Death and myth
On March 12, 1938 , the first German soldiers marched across the Austrian border and the country became part of the German Reich. The Austrian soccer team, which had just qualified for the upcoming soccer world championship in France , was dissolved. As a reconciliation, the new rulers organized a " follow-up game " between " Ostmark " and " Altreich ", which was played on April 3, 1938. Captain Sindelar ordered not to play in the traditional black and white dress, but to wear red, white and red, the Austrians' away dress; the Germans were allowed to play in their white and black home kits. Newspapers reported how Sindelar provocatively missed numerous chances in this game and performed a joyful dance in front of the National Socialists' honorary gallery after his goal to make it 1-0. Reich sports leader Hans von Tschammer und Osten urged calm during the half-time break. Austria finally won the next game 2-0, the second goal was scored by Sindelar's friend Karl Sesta with a free kick from 45 meters away.
Austrian football was at an end, all professional football contracts were terminated with immediate effect by a resolution of May 31, 1938, Jewish clubs were banned and their players were arrested. Vienna Austria was one of these Jewish associations at the time. Most of the officials and players fled immediately after the Anschluss; the club was finally allowed to continue to exist under the name SC Ostmark Wien. Sindelar commented on this when the Austrian President Michl Schwarz was relieved of his office and was forbidden to even greet him: "I, Doctor, will always greet you." During this time, Sindelar was repeatedly coached by the Reich trainer Sepp Herberger Called up for the Reich German national team (including for the 1938 World Cup ), but refused to play for them.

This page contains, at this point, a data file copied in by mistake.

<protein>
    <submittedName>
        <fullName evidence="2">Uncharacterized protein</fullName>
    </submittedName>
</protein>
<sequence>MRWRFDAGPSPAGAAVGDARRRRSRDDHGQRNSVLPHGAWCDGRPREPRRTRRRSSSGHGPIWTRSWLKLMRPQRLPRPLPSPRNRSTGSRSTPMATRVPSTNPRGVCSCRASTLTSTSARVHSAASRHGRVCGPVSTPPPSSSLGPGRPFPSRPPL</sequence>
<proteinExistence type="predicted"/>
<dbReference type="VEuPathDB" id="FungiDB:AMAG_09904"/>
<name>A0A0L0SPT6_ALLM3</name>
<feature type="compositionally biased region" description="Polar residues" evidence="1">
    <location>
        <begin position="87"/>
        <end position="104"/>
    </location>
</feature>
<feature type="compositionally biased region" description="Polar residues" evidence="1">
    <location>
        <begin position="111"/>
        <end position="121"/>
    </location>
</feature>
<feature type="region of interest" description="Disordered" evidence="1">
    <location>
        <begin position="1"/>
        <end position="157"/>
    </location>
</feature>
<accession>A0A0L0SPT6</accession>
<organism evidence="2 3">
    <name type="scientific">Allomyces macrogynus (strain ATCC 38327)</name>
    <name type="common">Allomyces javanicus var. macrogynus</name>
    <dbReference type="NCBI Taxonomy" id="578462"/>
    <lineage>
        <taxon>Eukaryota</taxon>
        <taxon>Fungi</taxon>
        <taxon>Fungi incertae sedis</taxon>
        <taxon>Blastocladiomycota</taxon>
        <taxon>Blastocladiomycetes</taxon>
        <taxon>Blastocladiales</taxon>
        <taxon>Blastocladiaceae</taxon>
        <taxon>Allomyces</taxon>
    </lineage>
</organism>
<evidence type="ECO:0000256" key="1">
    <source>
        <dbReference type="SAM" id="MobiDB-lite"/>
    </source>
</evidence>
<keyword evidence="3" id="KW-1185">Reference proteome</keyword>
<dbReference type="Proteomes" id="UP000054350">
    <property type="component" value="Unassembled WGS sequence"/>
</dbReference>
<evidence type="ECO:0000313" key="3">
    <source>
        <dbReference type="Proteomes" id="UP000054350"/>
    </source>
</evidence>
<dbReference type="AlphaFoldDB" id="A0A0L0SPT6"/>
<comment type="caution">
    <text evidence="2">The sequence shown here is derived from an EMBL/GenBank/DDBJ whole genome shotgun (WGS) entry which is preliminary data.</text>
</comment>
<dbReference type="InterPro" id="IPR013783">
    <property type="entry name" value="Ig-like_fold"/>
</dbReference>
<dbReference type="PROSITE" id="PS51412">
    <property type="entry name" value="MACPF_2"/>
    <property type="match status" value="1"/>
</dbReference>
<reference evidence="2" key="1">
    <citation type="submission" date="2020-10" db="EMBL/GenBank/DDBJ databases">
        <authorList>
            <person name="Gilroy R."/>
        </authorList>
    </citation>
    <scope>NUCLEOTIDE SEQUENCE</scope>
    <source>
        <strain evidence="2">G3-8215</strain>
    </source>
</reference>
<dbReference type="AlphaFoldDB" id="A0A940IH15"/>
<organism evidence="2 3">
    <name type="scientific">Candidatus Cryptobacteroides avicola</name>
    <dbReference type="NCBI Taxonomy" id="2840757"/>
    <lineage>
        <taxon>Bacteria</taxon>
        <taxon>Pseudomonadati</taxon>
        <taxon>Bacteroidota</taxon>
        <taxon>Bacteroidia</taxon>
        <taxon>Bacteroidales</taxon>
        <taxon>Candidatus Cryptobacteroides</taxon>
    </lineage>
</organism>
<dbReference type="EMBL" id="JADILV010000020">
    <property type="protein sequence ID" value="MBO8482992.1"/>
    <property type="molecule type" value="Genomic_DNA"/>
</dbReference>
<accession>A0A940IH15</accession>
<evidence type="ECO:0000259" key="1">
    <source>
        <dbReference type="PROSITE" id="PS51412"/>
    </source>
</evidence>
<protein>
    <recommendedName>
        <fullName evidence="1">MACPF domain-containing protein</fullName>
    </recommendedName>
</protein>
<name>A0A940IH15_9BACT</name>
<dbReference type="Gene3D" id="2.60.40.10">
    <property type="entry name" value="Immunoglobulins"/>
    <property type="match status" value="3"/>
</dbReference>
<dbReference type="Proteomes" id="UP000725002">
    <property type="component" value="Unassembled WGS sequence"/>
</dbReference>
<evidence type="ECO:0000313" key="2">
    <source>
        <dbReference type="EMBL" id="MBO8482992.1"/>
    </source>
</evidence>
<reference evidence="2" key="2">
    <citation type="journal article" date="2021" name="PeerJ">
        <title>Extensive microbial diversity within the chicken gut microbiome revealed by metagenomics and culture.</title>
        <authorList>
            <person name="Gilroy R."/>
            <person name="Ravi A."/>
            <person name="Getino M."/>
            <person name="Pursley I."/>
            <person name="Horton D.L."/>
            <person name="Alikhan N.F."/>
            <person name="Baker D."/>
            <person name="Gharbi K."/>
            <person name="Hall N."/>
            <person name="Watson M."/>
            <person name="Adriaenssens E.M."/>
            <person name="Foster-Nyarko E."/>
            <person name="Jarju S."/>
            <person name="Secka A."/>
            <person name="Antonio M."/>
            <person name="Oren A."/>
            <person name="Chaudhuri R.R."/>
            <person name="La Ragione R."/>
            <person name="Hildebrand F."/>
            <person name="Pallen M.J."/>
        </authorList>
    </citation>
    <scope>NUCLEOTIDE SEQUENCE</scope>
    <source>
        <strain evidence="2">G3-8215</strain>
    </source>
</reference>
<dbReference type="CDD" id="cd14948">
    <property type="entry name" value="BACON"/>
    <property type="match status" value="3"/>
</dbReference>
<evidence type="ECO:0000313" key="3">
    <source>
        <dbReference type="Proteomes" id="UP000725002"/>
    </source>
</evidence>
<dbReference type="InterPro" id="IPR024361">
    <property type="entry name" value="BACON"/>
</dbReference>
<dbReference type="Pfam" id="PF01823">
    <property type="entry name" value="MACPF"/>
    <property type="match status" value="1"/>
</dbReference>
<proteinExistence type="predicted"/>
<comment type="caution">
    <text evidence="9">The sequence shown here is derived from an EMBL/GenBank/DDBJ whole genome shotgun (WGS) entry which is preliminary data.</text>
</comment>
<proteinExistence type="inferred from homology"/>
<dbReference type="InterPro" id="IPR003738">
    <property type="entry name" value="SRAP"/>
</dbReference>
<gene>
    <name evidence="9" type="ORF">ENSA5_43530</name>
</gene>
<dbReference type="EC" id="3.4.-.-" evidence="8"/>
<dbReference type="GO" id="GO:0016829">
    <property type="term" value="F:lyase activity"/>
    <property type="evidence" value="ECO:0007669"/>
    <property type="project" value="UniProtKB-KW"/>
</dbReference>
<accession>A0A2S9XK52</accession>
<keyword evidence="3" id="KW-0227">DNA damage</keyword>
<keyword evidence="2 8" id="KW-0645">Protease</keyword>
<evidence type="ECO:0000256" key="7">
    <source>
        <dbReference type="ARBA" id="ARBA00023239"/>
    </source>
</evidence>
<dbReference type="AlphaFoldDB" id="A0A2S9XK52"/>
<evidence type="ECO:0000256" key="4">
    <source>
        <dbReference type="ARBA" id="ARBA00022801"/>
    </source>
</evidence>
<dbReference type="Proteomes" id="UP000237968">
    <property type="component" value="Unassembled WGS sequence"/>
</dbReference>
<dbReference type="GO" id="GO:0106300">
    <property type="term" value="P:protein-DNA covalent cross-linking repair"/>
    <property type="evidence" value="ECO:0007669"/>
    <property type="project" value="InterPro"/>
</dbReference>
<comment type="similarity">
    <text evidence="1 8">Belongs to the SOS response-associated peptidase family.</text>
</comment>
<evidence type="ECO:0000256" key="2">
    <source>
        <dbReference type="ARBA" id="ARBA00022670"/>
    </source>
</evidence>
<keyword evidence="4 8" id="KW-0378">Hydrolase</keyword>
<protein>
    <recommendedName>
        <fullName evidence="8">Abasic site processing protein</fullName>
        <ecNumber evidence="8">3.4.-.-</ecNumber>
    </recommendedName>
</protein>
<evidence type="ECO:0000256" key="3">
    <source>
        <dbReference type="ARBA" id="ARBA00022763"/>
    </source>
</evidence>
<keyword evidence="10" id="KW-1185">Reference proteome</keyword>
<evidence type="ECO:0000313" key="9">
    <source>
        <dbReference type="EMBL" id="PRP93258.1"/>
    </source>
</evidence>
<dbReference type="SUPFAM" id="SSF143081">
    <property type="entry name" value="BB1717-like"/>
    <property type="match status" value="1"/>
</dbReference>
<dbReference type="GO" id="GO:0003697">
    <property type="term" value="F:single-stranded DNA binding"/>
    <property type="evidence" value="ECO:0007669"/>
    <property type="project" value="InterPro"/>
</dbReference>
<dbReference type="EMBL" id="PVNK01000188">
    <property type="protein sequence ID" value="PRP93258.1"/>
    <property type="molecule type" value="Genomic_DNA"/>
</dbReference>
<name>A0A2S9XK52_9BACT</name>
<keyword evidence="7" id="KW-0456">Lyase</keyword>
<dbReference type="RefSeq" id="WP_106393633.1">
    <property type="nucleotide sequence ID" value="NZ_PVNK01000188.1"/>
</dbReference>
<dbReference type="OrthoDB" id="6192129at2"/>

After the "Jewified" professional football was banned, Sindelar created a second mainstay by buying the "Annahof" coffee house. The previous owner, a Jew named Leopold Simon Drill, had to give up his coffee house under massive pressure from the Nazis. Sindelar bought the " Aryanized " coffee house for a payment of 20,000 Reichsmarks. Drill, who was later murdered in the Theresienstadt concentration camp , was withheld most of the purchase price by the Nazi city administration. The NSDAP tried early on to capture Sindelar and, when the coffee house opened, announced a great future for East Mark football. The rather “apolitical” Sindelar himself always refused to join the party.
Sindelar last played on December 26, 1938 with his Austria , which was allowed to call itself that again after numerous protests by the population, in Berlin against Hertha BSC and also scored a goal. The game ended in a 2-2 draw.
The mysterious death